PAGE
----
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Skala Likerta w badaniach ankietowych

Likert scale was introduced to survey research in 1930. Scale name comes from Rensis Likert (1903 – 1981), an American psychologist, educator, and sociologist.

Likert scale is a bipolar scale with interval levels that measure respondent attitudes and opinions. “Bipolar” means that scale has two opposite poles, on each end of the scale one will find opposite opinions and attitudes. “Interval-level” means that points on the scale are ordered and the length between the points is equal (equidistant).

The most popular version of the Likert scale is 5-point scale.

5-point question example

Do you agree that SurveyLab online survey tool has a user-friendly interface?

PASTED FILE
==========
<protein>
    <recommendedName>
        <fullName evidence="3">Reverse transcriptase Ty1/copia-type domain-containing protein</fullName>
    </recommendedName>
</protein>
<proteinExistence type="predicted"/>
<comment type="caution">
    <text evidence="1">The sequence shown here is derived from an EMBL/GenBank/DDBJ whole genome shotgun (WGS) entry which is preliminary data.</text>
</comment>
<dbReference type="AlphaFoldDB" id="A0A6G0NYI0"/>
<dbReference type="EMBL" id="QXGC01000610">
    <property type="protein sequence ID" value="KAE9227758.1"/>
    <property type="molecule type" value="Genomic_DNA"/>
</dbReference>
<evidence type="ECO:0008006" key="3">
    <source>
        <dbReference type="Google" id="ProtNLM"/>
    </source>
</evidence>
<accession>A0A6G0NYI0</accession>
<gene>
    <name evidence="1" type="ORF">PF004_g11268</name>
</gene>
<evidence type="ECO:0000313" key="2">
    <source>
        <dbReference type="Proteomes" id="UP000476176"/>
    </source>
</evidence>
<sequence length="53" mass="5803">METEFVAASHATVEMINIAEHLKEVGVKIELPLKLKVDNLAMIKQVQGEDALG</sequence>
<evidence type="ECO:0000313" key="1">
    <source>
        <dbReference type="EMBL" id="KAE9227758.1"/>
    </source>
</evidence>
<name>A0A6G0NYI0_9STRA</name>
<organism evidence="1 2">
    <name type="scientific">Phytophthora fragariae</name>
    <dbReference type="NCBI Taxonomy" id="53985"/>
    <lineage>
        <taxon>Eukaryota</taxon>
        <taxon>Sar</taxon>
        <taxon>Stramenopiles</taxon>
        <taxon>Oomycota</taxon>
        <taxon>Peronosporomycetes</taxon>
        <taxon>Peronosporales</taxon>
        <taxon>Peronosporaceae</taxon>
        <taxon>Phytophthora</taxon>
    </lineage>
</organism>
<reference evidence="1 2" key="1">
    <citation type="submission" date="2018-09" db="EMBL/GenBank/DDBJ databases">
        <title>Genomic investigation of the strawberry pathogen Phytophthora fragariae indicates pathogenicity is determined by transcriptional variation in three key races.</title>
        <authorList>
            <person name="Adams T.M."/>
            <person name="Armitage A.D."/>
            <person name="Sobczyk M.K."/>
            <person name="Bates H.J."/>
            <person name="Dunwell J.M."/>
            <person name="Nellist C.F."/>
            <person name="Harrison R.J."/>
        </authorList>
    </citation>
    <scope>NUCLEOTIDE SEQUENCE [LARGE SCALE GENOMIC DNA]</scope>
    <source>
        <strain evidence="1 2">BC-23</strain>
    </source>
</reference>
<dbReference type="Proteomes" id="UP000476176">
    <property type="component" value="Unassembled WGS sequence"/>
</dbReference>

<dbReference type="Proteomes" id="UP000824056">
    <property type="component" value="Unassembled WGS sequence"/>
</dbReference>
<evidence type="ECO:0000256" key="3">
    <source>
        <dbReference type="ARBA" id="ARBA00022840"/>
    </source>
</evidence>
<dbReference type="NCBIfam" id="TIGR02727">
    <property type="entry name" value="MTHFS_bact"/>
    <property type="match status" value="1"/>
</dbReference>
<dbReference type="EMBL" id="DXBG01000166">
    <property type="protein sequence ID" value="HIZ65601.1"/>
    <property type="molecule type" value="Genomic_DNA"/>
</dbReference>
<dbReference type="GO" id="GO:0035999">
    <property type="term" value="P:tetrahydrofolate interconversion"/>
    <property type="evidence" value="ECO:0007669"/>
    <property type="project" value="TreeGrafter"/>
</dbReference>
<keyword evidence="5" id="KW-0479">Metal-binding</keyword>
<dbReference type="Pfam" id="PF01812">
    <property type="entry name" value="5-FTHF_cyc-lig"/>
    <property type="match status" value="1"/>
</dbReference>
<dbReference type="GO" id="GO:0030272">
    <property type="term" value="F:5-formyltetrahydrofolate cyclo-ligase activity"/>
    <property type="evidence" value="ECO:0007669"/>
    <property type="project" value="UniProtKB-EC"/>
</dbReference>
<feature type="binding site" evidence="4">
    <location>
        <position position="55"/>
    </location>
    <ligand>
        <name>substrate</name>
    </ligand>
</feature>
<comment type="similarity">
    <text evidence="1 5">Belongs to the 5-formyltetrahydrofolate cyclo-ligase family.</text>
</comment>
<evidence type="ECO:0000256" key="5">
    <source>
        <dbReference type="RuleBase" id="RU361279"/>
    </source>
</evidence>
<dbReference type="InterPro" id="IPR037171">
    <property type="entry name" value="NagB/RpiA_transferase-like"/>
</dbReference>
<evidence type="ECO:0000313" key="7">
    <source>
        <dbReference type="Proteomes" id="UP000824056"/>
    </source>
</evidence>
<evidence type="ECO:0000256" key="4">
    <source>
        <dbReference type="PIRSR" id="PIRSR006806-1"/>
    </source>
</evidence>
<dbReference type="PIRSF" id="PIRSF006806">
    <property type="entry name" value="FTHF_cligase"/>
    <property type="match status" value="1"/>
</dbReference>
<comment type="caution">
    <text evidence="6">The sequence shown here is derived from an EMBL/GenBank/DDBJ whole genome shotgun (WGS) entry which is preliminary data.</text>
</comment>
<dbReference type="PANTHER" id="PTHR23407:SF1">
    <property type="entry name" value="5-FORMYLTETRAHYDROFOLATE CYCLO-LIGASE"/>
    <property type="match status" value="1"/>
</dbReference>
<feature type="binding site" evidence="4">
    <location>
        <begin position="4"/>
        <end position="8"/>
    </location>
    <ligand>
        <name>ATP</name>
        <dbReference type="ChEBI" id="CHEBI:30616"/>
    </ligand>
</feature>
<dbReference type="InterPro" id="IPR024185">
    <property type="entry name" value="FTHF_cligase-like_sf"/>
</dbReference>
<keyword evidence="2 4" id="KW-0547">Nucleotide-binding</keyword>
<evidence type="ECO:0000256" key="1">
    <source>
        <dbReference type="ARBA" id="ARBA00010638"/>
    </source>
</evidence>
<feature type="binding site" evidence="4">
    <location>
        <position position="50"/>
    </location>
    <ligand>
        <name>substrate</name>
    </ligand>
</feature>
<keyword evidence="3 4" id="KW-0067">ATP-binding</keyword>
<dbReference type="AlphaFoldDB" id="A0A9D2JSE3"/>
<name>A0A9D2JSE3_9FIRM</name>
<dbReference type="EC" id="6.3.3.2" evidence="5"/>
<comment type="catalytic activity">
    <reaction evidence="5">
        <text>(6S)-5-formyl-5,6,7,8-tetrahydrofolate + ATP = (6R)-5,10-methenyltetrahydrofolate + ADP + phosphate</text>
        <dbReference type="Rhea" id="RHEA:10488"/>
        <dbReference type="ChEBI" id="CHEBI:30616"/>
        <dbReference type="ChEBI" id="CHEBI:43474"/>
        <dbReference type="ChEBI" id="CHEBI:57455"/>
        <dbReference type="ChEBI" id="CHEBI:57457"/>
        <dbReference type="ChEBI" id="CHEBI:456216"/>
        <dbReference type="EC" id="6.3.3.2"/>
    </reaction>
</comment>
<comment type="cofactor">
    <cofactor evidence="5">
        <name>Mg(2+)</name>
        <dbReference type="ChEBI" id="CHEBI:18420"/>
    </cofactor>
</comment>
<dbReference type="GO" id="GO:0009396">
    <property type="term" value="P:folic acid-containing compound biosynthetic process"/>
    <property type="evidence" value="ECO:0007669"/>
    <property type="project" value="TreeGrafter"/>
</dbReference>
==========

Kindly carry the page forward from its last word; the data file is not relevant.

1. Strongly disagree
  2. Rather disagree
  3. Neither agree nor disagree
  4. Rather agree
  5. Strongly agree

5-point Likert scale can have a so-called central tendency bias. People generally tend to select average points to radical ones (very high or very low). The consequence of this is a large number of answers with average (neutral) selections.

Another example of the Likert scale is 7-point scale.

7-point question example

Do you agree that SurveyLab allows users to create surveys easily?

  1. Strongly disagree
  2. Disagree
  3. Rather disagree
  4. Neither agree nor disagree
  5. Rather agree
  6. Agree
  7. Strongly agree

7-point Likert scale was introduced to increase the accuracy of the measurement, thanks to introduction of two additional answer choices on each pole of the scale.

Read more about different scales and question types in our article 25 most popular customer experience questions

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